Burr Victory Deserves the Spotlight | Eastern North Carolina Now

    Publisher's note: This article appeared on John Hood's daily column in the Carolina Journal, which, because of Author / Publisher Hood, is linked to the John Locke Foundation.

    During the fall campaign in North Carolina, the presidential and gubernatorial races captured most of the attention. That was understandable. But the reelection of Sen. Richard Burr deserves at least as much post-election attention, for two compelling reasons.

    The first is political. Often underestimated during his decades in office, Burr has proven to be one of most successful North Carolina politicians of the modern era. After a decade representing a Triad-area district in the U.S. House of Representatives, Burr ran in 2004 for the U.S. Senate seat being vacated by John Edwards, the Democratic nominee for vice president. His opponent, Erskine Bowles, was capable, well-funded, and well-known statewide after a 2002 Senate bid against Elizabeth Dole. Burr came from behind in the last weeks of the campaign to win 52 percent of the vote.

Sen. Richard Burr thanks supporters at his victory speech Nov. 8 in Winston-Salem. (CJ photo by Dan Way)

    Burr's first reelection bid, in 2010, wasn't much of a challenge. But this year's race was highly competitive. The Democratic nominee, former state legislator Deborah Ross, raised lots of money and received lots of outside help. As in 2004, Burr came on strong at the end of the campaign, winning 51 percent of the vote to 45 percent for Ross. (The Libertarian, perennial candidate Sean Haugh, got about four percent.)

    How did Burr outperform Donald Trump in North Carolina? Well, the two Republicans got about the same percentage of the vote in suburban and rural areas. But Burr did better in urban counties such as Mecklenburg, Wake, Guilford, and Forsyth. (Pat McCrory, by the way, equaled Trump's support in urban areas but didn't get the same vote in the suburbs and rural areas that Burr and the president-elect received.)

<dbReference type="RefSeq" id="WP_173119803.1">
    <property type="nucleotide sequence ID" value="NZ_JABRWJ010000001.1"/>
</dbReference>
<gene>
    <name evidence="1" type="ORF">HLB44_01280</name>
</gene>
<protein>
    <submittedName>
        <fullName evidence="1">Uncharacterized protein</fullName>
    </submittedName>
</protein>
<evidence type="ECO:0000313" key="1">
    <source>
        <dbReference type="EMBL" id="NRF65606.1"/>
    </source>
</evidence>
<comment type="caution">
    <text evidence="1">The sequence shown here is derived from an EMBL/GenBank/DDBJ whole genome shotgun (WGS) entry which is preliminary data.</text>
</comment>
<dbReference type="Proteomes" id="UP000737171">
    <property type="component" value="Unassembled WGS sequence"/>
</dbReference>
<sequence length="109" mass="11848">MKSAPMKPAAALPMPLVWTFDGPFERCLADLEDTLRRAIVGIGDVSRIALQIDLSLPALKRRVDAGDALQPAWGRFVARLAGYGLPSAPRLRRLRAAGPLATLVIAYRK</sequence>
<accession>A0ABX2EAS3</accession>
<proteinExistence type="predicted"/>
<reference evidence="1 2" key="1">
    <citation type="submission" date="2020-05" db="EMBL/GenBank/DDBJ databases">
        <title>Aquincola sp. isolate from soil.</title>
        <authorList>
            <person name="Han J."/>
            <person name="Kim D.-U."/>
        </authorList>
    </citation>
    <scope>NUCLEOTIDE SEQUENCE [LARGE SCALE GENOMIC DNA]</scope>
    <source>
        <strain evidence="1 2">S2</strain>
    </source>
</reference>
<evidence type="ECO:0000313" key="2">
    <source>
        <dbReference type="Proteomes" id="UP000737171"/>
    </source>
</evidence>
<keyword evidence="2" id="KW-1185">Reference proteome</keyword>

Another way to see the difference is through an ideological lens. According to exit polls, both Burr and Trump got 83 percent of voters who identified themselves as conservatives. But Burr got more votes from moderates, and slightly fewer votes from liberals, than Trump received.

    North Carolina tends to stage competitive contests for Senate. Of all the senators elected since 1972, in fact, only two - Burr and Jesse Helms - have served more than a single term. During the 2016 campaign, Burr announced that his coming third term will be his last.

    That brings me to the second compelling reason why Burr deserves your close attention. Over the next six years, he will likely play a key role on two significant issues. In the fight against Islamist terrorism and other threats to our security and freedom, Burr's service as chairman of the Senate Intelligence Committee will help shape America's strategy. And as one of the two primary sponsors of the Senate Republicans' most widely supported replacement for Obamacare, Burr will help write the next chapter in health care reform.

    His Patient Choice, Affordability, Responsibility, and Empowerment (Patient CARE) legislation, introduced with Sen. Orrin Hatch, repeals the individual mandate and other major Obamacare provisions. In their place, Patient CARE offers tax credits for the purchase of private plans in a far less regulated market. Differences with the main House alternative, drafted by Speaker Paul Ryan and his team, include how to apportion the tax credits, how to approach gaps in insurance coverage, and how to clean up the Medicaid mess that Obamacare has made worse over the past six years.

    Republicans nationwide have more electoral heft and policy influence today than they've had since the 1920s, with control of Congress, the White House, most state governments, and (within a few months) the U.S. Supreme Court. This didn't happen overnight. It took many decades of work at such tasks as recruiting candidates, establishing organizations, building networks, and developing policy prescriptions that were both politically salable and practically useful.

    Many of the people who did this work weren't flashy media hounds. Like Richard Burr, they've kept a relatively low profile. The savviest among them also recognize that their recent successes will prove fleeting if they let it go to their heads. Their best political strategy at this point is to enact good public policy. Burr can help.
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